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  • Writer's pictureThom Holmes

The Sonic Suitcase Edition–Springtime Apparition

This episode consists of a sonic suitcase, a mix I occasionally put together as an alternative to the track-by-track thematic studies I produce from the archive. The Sonic Suitcase is an original electronic essay comprised in part of vintage recordings and electronic sounds of my own.

In this case, I thought I would put together a Sonic Suitcase to celebrate the coming of Spring. As we continue to muddle through the Covid-19 pandemic, here’s hoping that life will soon get back to its revised sense of normalcy.

This Sonic Suitcase is called Springtime Apparition. It is a collage of composed and improvised sounds.

The recording that forms the core of much of this work goes by the title of “Leopold Stokowski Conducting Members of The NBC Symphony, 'Pastoral' Symphony and Sounds of Nature” (1954 RCA Victor Red Seal). Though it has the title “Sounds of Nature” on the cover, this is not what you might think. I was hoping that they may have integrated the sounds of nature with the orchestra. But no. This is a straight orchestra rendition of the Beethoven work. There is, however, a final track that is officially named, “Sounds of Nature As Described By Leopold Stokowski,” at the end of the second side of the LP. It consists of a lecture by Stokowski of how the orchestra replicates the sounds of nature in the work. I quote Stokowski here: “As everyone knows, Beethoven used to love to walk in the woods around Vienna. There he heard the sounds of nature and used some of these sounds as the inspiration for his Pastoral Symphony.” Stokowski then plays some of these sounds (such as the sound of a brook) and demonstrate how Beethoven replicated the effect in his orchestration.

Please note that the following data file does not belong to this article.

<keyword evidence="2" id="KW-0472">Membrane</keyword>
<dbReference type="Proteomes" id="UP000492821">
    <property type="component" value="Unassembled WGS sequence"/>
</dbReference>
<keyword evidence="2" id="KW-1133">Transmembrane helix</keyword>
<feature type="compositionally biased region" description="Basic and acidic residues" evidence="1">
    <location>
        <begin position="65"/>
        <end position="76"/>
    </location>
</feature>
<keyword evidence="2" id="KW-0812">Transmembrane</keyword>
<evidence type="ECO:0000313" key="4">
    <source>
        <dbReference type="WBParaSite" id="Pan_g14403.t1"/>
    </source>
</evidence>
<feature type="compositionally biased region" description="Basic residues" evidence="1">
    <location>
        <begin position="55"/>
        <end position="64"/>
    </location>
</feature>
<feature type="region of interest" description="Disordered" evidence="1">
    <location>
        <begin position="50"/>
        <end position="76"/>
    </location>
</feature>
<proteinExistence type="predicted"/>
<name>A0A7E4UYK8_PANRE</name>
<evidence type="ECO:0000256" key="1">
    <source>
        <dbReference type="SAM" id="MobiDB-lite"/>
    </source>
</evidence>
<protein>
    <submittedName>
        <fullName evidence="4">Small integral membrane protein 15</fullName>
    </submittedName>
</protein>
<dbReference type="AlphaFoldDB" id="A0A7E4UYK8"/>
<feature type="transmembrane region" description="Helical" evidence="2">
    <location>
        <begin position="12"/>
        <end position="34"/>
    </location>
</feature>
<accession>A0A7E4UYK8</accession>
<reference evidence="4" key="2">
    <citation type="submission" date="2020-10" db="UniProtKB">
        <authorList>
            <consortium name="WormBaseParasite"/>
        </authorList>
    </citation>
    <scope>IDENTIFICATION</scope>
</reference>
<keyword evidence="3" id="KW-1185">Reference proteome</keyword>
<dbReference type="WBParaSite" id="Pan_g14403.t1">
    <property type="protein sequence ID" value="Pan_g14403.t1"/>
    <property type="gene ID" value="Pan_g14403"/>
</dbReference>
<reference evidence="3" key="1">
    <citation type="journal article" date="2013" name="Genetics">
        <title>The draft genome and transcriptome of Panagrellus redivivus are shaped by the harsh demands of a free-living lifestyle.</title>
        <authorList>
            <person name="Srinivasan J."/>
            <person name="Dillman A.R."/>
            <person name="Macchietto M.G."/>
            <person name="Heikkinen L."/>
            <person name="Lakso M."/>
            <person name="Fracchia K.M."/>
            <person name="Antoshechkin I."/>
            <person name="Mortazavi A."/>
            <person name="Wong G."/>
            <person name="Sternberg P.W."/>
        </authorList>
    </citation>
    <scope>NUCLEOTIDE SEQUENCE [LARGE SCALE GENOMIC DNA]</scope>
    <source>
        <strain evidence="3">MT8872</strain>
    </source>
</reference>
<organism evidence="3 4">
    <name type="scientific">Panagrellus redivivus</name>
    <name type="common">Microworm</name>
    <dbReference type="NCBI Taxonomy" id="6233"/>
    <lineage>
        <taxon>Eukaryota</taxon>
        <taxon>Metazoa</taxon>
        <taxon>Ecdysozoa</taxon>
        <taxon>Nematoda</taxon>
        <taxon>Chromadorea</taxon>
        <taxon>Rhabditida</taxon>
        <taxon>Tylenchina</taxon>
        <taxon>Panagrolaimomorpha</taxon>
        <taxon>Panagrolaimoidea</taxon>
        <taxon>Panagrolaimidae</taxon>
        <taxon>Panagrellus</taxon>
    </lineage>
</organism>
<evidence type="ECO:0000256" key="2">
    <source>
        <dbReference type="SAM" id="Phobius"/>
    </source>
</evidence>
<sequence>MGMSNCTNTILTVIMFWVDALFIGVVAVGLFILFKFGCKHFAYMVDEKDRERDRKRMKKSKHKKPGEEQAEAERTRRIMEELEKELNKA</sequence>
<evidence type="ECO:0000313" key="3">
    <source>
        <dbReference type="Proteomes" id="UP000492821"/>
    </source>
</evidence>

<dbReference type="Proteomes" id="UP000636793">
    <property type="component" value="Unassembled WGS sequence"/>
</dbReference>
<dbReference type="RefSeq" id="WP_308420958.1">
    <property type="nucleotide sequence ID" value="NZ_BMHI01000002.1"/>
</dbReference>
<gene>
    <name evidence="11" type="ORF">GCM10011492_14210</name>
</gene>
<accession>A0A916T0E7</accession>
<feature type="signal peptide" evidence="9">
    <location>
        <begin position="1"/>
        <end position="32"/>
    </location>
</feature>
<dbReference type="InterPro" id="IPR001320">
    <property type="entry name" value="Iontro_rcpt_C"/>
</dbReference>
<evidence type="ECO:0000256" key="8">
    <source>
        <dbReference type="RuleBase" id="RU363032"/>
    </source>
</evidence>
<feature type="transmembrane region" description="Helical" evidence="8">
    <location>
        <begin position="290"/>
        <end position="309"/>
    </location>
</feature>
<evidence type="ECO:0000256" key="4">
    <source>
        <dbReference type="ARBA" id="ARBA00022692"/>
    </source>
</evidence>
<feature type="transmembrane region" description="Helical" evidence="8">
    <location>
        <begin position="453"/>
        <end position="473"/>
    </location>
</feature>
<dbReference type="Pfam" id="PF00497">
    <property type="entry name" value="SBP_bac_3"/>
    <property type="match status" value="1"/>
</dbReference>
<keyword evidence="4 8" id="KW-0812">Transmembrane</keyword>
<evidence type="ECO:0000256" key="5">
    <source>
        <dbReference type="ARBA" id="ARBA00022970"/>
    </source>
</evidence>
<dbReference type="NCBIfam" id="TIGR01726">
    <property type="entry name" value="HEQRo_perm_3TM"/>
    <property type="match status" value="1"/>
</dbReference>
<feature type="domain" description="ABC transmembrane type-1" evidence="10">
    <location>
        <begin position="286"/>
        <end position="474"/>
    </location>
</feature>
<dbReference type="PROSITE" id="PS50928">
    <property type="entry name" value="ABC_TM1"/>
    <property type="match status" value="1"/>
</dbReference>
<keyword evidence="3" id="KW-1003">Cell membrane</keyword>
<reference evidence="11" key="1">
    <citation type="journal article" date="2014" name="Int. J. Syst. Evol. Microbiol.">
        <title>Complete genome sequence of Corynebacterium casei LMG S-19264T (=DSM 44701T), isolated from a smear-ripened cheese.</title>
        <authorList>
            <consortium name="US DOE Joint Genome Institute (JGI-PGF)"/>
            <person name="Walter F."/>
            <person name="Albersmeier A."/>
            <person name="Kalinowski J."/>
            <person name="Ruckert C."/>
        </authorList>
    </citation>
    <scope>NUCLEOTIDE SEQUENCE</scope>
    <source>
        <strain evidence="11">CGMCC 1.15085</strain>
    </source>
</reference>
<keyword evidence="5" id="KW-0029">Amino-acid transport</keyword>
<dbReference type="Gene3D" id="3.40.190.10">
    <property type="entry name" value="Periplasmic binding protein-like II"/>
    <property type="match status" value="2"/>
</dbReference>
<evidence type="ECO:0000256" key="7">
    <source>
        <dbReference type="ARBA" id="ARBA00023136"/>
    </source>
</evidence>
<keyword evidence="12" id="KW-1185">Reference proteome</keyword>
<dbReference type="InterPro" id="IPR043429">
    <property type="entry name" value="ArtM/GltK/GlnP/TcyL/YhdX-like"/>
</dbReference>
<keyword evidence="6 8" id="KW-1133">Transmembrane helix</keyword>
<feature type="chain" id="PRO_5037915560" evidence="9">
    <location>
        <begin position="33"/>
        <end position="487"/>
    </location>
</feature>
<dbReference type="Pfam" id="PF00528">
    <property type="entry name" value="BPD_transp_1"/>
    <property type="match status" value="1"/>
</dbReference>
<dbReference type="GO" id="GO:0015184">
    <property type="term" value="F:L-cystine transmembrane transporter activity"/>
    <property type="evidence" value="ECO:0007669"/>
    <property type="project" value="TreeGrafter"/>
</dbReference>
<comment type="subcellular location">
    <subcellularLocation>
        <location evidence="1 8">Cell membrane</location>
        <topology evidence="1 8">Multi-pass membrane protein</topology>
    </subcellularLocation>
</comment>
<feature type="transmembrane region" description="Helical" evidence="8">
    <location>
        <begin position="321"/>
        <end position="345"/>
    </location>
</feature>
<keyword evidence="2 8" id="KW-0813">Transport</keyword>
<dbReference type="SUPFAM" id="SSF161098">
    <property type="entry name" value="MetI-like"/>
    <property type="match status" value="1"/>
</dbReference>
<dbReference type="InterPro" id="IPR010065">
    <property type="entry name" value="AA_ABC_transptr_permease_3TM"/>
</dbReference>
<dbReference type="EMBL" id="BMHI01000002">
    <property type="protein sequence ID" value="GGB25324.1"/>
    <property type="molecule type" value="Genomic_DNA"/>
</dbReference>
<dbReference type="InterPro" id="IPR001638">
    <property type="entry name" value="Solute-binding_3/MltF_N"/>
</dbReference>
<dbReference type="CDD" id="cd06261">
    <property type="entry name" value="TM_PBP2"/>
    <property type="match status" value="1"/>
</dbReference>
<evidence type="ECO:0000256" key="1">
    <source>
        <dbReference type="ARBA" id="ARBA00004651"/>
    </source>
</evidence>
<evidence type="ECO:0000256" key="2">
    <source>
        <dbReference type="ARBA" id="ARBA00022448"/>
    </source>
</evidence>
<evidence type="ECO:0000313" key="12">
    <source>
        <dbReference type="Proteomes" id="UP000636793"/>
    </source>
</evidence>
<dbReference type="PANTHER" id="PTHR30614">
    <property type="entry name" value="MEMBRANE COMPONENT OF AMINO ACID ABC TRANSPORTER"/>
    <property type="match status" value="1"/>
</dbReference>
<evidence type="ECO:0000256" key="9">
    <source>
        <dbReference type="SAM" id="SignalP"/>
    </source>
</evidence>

For Springtime Apparition, I chose to add nature sounds to an electronically modified portion of the Pastoral Symphony. I wanted to create a version of the Pastoral that included natural sounds that are depicted in the Beethoven piece, using my own field recordings and vintage record albums as sources. Beginning around 7 minutes into the work, after an electronic prelude, the Beethoven recording begins and is mixed with my own field recordings and electronic sounds. The vinyl track is multiplied and lengthened, becoming an exploration of sustained tones, overlapping textures, pitch changes, and dense harmonies. Through various permutations, I stretched an original segment of 1:12 minutes to about one hour and thirteen minutes. Other recordings included in this piece comprise the modified—or pitched stretched--sounds of frogs and toads from a 1953 recording from Cornell Laboratories of Ornithology, You can hear them most clearly from about 20 minutes into the piece until around 21:30 minutes.


Springtime Apparition (2021 Holmes) is an original electronic composition that comprises a remixed portion of the recording:

  • Leopold Stokowski Conducting Members of The NBC Symphony, 'Pastoral' Symphony and Sounds of Nature (1954 RCA Victor Red Seal, mono). This is Beethoven’s Symphony No. 6, In F, Op. 68 ("Pastoral").

Another recording used for about two minutes of the work is:

  • Peter Paul Kellogg, Arthur A. Allen, Voices Of The Night­–The Calls Of 34 Frogs And Toads Of The United States And Canada (1953 Cornell University Records).

Other electronic sounds and field recordings by Thom Holmes.

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Electronic and Experimental Music

Notes on the development and continuing history of electronic music, its creators, and the technology.

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